The post-Velikovskian Saturnists have made an important contribution to our understanding of ancient astral mythology by highlighting the curious importance that the planet Saturn had in ancient myth and religion.
Velikovsky posited the interesting idea that a major Saturnian event — a nova-like explosion — was witnessed on the Earth, and that watery comets expelled by this event had caused the Great Flood of legend. He also, apparently, dabbled with the idea that Earth had once been, prior to this event, much nearer to Saturn. The Saturnists (beginning with Tresman, but now more conspicuously Talbott, Cardona and Cochrane) have developed this into elaborate models which attempt to explain all world myths in terms of the Earth having once been a satellite of Saturn.
The current Saturnist models run up against a number of problems, in common sense terms. How could the denizens of Earth have survived the separation from Saturn? How could they possibly have tracked and recognised a former sun on its journey to become a tiny star? The MASSIVE upheavals that would have happened during the proposed separation of Earth from Saturn would hardly have provided ideal conditions for observational astronomy. The Saturnists have yet to provide models or explanations for these obvious problems.
From a post-Velikovskian (Clubian) perspective there is another worrying question — are the theories espoused by the Saturnists actually catastrophist? Apart from vague assertions that the break-up of a hypothetical polar configuration occurred in prehistoric times, they have never presented any dated geological, environmental or archaeological evidence for the effects that such a catastrophe would have had on the Earth. Far from providing a catastrophist model, the Saturnists seem to be increasingly settling into a crypto-uniformitarian position.
Recent research in geology and archaeology, post-Velikovsky, has shown that there were indeed many catastrophic events in recent prehistory. To mention a few:
The Allerod conflagration near the end of the Ice Age, as argued by Han Kloosterman, which wiped out the Pleistocene mega-fauna. Though this may be news even to catastrophists, it is almost certain that this brilliant insight will shortly become commonplace in our understanding of the transition to the Holocene.
The catastrophic flooding of the Black Sea during the Neolithic, as argued by the geologist/oceanographer team Ryan and Pitman.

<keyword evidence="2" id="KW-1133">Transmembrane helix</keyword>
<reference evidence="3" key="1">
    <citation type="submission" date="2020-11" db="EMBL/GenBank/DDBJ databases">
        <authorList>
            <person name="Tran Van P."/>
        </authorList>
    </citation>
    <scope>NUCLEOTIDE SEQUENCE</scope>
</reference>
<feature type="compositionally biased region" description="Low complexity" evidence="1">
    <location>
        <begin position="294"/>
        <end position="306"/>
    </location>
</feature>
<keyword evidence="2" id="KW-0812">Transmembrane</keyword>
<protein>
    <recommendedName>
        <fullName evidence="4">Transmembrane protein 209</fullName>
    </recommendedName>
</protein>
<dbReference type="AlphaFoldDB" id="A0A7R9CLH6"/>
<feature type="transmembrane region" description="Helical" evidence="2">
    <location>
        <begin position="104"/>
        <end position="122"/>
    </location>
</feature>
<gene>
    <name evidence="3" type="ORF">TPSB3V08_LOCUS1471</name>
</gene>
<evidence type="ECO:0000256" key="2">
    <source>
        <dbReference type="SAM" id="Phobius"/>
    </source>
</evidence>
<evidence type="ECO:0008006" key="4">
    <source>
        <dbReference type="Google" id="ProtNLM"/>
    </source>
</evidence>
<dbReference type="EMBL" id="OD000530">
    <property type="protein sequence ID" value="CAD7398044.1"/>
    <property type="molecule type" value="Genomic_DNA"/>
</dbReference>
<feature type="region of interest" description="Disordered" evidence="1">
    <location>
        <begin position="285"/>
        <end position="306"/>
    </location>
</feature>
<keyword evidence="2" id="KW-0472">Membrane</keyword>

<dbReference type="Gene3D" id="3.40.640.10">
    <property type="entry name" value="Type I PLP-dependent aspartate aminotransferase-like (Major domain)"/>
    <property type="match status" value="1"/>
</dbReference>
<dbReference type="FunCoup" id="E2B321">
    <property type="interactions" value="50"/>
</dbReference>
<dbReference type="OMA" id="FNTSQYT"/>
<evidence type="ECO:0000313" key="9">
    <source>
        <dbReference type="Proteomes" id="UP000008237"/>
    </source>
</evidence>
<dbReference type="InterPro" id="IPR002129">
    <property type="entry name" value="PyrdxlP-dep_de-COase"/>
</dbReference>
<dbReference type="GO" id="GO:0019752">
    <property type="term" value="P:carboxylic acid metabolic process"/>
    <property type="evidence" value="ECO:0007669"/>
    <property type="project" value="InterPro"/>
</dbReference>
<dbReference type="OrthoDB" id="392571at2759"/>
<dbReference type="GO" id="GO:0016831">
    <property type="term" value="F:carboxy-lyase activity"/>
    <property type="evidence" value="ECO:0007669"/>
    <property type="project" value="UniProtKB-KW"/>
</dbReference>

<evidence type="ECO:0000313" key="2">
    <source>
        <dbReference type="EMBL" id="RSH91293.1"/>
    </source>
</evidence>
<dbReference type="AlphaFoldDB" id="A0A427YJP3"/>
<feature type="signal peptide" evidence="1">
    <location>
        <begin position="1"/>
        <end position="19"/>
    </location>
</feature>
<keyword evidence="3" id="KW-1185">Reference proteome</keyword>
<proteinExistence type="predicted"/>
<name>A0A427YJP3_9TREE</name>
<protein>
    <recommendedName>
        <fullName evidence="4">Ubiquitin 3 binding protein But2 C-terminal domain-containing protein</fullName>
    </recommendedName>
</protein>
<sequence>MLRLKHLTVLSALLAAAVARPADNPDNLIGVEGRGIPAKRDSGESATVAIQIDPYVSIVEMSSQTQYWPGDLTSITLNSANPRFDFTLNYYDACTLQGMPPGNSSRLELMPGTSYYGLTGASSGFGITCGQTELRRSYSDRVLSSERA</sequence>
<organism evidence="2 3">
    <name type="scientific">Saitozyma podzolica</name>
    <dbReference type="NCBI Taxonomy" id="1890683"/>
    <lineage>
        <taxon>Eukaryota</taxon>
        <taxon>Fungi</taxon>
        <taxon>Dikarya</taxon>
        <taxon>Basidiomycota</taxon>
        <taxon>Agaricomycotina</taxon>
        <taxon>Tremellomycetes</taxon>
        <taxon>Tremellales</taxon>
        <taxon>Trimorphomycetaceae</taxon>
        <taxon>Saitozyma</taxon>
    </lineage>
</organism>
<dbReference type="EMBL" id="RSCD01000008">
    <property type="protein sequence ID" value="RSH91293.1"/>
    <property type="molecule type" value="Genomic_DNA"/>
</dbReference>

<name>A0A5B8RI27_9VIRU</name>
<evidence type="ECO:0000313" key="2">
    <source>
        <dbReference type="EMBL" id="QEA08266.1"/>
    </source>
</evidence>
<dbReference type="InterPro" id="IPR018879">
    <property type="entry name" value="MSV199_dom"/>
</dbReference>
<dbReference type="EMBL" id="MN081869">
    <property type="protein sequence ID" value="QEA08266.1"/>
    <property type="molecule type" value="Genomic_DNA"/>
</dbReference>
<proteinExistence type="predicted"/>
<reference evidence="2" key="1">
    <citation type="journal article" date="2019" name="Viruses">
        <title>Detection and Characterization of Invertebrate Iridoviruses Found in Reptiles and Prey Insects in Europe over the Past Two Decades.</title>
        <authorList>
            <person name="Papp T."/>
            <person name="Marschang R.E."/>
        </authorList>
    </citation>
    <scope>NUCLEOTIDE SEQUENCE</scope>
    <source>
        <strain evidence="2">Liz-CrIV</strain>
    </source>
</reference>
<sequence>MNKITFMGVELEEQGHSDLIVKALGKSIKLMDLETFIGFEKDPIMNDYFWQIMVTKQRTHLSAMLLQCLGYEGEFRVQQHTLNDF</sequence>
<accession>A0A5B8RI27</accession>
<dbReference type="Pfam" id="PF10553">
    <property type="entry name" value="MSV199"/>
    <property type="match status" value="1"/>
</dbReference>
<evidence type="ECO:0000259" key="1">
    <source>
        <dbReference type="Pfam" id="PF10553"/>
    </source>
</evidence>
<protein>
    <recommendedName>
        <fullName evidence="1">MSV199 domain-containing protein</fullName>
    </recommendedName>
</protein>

The massive upheavals and climate change which destroyed the Early Bronze Age civilizations of the Near East (c. 2300 BC conventional dating), Mainstream archaeology has now accepted this event, though it yet has to embrace an exoterrestrial cause, such as the cometary debris model long argued by Mandelkehr.
The mini-catastrophe which ended the (Late) Bronze Age with earthquakes and climatic change – discussed by this speaker in Centuries of Darkness (1991) and The Sunken Kingdom (1995), where it was suggested that a Clubian phase of meteorite impact may have been the cause. (Further publication on this research is forthcoming.)
Surely it is recent events like the above, now well documented, which will have shaped the religious beliefs and mythology of mankind which we have inherited. These are the experiences echoed in the sources of the Graeco-Roman period on which the Saturnists rely. The other side of the coin is that the results of genuine catastrophist research – into tangible, datable events – seem to have no place in the Saturnist models, or even be of interest to Saturnist researchers. They rely solely on their readings of ancient myth, all of which is reduced to supposed memories of a polar configuration when the Earth’s axis was aligned with Saturn. Despite its supposed importance, the formation and collapse of the polar configuration have not been linked with any events detectable from Earth sciences or archaeology. The Saturnists theories are therefore not only non-catastrophist but reductionist in the extreme.
Far more economical explanations can be found of the importance of the planet Saturn when we realise that the ancient view of the Solar System — in the time when the texts used by the Saturnists were written — was a basically astrological one. As it happens, a logical explanation of the role played by Saturn in ancient myth can be found which does not involve extravagant remodelling of the solar system. If simpler explanations can be found, then Occams razor cuts out any need for far-fetched Saturnist models. Further, there is clear evidence from the very Golden Age traditions employed by the Saturnists to show that the Solar System was already in its present configuration.
Most of the ancient traditions describing Saturn can be adequately explained in terms of a normal Solar System, and in the light of ancient astrological thinking. However, there remain elements which seem to suggest a catastrophic event. Velikovsky’s original idea, that a catastrophic event on Saturn was visible from the Earth, should be explored further. Fresh thinking needs to be applied to the problem of planetary worship within a Clubian paradigm -comets were surely the main agents of terrestrial catastrophe but we still need to explain how the planets became involved in the ancients fear of the skies as a source of danger.